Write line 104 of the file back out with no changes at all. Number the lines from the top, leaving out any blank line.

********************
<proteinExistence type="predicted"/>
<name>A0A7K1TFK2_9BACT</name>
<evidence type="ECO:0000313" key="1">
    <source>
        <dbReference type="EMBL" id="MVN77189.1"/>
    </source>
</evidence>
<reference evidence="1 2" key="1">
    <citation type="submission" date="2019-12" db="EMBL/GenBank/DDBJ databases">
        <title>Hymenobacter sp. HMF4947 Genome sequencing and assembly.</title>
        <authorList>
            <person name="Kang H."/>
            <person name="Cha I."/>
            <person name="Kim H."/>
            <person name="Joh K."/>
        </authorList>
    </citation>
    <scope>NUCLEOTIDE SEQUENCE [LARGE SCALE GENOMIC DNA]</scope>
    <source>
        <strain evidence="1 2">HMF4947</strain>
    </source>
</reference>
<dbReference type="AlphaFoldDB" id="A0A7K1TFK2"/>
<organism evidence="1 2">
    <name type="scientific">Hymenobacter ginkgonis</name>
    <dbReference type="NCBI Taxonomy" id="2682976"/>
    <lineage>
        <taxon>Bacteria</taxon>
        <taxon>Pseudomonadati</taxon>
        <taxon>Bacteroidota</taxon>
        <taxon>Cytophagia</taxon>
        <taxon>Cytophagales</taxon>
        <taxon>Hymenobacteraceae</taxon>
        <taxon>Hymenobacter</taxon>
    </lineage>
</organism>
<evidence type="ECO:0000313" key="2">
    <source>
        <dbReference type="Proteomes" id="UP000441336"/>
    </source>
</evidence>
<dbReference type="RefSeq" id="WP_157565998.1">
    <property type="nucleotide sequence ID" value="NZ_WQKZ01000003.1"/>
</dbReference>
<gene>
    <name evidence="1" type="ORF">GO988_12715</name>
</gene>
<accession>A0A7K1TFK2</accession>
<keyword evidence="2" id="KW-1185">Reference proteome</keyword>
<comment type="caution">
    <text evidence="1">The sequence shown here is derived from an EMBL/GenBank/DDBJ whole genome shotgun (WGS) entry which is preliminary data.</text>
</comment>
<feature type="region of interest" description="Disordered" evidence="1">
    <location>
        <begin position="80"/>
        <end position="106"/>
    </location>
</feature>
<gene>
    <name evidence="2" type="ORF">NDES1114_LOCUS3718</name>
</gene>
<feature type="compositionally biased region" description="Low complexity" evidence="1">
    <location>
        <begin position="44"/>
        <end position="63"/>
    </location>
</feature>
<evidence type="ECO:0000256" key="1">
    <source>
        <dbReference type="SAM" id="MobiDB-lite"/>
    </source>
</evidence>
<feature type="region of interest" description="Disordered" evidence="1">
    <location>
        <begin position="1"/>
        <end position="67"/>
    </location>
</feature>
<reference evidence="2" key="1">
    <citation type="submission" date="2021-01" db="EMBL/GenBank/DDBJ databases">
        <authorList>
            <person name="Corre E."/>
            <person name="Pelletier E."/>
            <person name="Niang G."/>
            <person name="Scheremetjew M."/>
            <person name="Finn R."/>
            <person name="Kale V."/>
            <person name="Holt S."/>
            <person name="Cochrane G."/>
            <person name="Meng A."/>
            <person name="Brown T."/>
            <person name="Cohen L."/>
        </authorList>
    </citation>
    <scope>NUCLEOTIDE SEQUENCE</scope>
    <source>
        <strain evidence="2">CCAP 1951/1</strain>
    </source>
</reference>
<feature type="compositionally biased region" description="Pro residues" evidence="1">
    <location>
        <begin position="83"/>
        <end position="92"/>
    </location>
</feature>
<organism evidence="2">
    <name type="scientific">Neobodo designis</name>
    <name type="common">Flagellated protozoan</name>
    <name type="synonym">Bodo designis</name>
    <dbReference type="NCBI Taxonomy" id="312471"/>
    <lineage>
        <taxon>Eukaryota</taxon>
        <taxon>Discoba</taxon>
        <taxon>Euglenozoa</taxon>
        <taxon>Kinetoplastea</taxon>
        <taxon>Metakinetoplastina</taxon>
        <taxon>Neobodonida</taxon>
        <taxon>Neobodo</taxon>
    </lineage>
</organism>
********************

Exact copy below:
    </location>